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JGM, Solicitor
Category: Scots Law
Satisfied Customers: 12088
Experience:  30 years as a practising solicitor.
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my daughter married 12 years ago, at the time of marriage her

Customer Question

my daughter married 12 years ago, at the time of marriage her husband owned a property in Glasgow west end.
He had an outstanding mortgage of £30.000 on the property.
my ex husband gave my daughter £30,000 as part of her inheritance.
to allow my son in law to pay off his mortgage.
To allow them to get a joint mortgage to buy their family home;.
they were about to set up.
my daughter and husband split up in July 2011
Husband is in family home.
daughter is social housing with children.
my daughter has a lawyer who has communicated with son in law lawyer.
she has been advised she has no redress over the property, son in law has had before marriage.
regardless of her father paying off his mortgage. can you please advise.
as I feel we may have to change lawyers
can you advise.
as apparently this is under Scottish law
Submitted: 3 years ago.
Category: Scots Law
Expert:  JGM replied 3 years ago.
Thank you for your question.
The lawyer is correct but perhaps hasn't considered other arguments.
A property acquired before marriage is not matrimonial property. No claim can be made in respect of that property in the absence of a pre nuptial agreement which would have been one correct way of dealing with this at the time. Alternatively your daughter should have sought a security over the property to protect her contribution to it.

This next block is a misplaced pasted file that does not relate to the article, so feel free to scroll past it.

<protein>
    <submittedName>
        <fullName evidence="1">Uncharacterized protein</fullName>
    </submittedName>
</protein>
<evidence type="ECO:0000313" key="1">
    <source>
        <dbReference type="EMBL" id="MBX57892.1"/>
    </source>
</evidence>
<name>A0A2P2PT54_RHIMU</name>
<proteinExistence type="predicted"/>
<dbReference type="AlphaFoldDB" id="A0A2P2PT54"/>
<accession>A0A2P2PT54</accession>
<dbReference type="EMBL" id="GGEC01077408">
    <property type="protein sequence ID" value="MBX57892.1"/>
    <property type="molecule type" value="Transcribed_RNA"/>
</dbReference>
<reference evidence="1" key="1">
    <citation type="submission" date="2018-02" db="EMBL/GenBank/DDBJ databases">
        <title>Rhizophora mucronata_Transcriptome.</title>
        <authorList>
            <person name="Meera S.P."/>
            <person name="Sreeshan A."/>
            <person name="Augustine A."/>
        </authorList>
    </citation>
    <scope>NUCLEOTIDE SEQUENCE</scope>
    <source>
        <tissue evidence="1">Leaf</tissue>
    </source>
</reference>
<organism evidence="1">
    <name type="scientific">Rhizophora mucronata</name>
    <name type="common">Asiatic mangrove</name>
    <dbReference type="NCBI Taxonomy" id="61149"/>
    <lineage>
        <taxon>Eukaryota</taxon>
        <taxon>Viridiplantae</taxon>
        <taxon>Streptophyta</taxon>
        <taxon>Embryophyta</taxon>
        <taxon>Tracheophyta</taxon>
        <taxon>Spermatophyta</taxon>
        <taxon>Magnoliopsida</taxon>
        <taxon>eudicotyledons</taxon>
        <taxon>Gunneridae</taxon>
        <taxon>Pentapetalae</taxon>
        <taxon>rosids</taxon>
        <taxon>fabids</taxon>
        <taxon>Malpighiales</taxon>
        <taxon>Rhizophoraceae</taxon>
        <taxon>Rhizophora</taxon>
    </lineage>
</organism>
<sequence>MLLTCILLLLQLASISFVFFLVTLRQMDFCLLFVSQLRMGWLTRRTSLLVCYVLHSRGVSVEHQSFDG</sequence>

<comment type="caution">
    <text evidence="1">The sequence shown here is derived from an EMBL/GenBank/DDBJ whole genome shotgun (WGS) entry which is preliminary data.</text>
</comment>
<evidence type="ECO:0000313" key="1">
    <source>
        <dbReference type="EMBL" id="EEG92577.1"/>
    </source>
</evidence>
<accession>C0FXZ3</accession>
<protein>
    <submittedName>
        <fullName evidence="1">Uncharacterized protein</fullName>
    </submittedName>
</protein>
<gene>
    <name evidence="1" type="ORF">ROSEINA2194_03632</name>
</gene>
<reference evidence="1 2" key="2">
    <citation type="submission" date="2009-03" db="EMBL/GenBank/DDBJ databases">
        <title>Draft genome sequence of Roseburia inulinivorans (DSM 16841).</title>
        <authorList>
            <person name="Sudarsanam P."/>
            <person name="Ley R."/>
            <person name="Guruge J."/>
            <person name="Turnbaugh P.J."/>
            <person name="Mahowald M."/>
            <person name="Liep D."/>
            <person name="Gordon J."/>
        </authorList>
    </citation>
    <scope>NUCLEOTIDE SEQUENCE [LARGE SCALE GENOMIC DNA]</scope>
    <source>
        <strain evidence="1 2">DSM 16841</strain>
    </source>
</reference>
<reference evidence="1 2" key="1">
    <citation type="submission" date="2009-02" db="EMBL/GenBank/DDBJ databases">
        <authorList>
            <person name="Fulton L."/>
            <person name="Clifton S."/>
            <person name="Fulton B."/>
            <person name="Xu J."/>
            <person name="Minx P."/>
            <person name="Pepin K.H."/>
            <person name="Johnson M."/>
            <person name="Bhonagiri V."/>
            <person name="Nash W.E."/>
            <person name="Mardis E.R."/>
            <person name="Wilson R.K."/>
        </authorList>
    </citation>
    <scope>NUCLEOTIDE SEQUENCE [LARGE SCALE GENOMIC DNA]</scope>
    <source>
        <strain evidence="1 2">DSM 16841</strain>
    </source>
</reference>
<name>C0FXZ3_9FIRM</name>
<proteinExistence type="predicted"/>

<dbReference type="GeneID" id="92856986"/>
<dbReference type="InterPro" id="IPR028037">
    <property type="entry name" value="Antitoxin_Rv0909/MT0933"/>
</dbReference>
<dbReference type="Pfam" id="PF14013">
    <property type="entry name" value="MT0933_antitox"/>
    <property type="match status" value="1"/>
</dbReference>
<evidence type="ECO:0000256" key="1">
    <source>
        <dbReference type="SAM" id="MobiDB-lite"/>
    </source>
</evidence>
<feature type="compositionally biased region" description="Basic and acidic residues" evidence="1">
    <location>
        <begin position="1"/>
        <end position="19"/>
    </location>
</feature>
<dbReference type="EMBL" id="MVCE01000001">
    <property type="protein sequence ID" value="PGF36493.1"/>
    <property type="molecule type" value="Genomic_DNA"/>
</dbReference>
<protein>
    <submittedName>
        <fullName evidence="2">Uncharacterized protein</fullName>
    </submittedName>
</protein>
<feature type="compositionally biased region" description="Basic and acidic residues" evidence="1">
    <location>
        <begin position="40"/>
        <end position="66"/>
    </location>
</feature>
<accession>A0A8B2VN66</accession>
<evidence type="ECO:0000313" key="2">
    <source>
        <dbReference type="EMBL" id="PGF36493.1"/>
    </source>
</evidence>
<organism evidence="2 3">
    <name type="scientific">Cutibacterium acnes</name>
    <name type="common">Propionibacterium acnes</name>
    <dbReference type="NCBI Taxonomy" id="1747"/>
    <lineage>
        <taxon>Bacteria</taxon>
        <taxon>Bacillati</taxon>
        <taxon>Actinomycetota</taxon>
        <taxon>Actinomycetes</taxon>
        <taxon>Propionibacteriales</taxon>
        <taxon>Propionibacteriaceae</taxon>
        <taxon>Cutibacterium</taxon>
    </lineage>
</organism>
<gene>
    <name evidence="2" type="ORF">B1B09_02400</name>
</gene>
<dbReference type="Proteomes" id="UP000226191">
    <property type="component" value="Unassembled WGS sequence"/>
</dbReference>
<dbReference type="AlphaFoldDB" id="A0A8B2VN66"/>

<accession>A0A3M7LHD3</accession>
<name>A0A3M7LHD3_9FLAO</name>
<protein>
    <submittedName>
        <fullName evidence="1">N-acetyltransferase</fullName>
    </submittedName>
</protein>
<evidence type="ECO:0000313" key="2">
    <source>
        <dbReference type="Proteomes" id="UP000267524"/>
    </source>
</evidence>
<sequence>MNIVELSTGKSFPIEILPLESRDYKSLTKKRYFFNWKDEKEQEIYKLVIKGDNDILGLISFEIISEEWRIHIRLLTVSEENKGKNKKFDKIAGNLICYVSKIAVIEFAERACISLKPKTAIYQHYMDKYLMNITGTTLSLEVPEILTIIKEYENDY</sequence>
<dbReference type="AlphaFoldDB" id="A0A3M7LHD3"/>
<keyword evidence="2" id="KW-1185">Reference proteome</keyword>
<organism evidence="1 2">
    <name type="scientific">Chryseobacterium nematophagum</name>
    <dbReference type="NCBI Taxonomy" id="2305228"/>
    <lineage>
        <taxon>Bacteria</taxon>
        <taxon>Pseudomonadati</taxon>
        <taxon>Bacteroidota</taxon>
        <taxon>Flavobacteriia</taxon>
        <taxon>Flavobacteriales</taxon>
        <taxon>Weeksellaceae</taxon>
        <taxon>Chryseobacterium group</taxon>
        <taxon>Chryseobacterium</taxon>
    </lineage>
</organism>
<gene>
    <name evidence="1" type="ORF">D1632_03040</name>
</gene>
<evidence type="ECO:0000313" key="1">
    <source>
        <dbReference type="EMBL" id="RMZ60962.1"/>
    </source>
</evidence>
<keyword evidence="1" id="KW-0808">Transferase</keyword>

However, she may be able to claim "special circumstances" in respect of the division of the actual matrimonial property being the matrimonial home and any other money or property acquired during the marriage.
The usual rule is that such property falls to be divided equally between the parties.
However, she could argue that she contributed the £30000 to enable the acquisition of the matrimonial property even thought the actual cash was applied to a non matrimonial asset. In other words in the special circumstances of this case, the normal rule of equal division should be disregarded and she should be given credit for the £30000 contribution in contemplation of the future relationship.
Had it not been for the outstanding mortgage over the non matrimonial asset, the likelihood is that the £30000 would have been applied to the matrimonial home and hence the special circumstances argument.
I hope this helps. Please leave a positive response so that I am credited for my time.
Expert:  JGM replied 3 years ago.
Can I assist you further with this?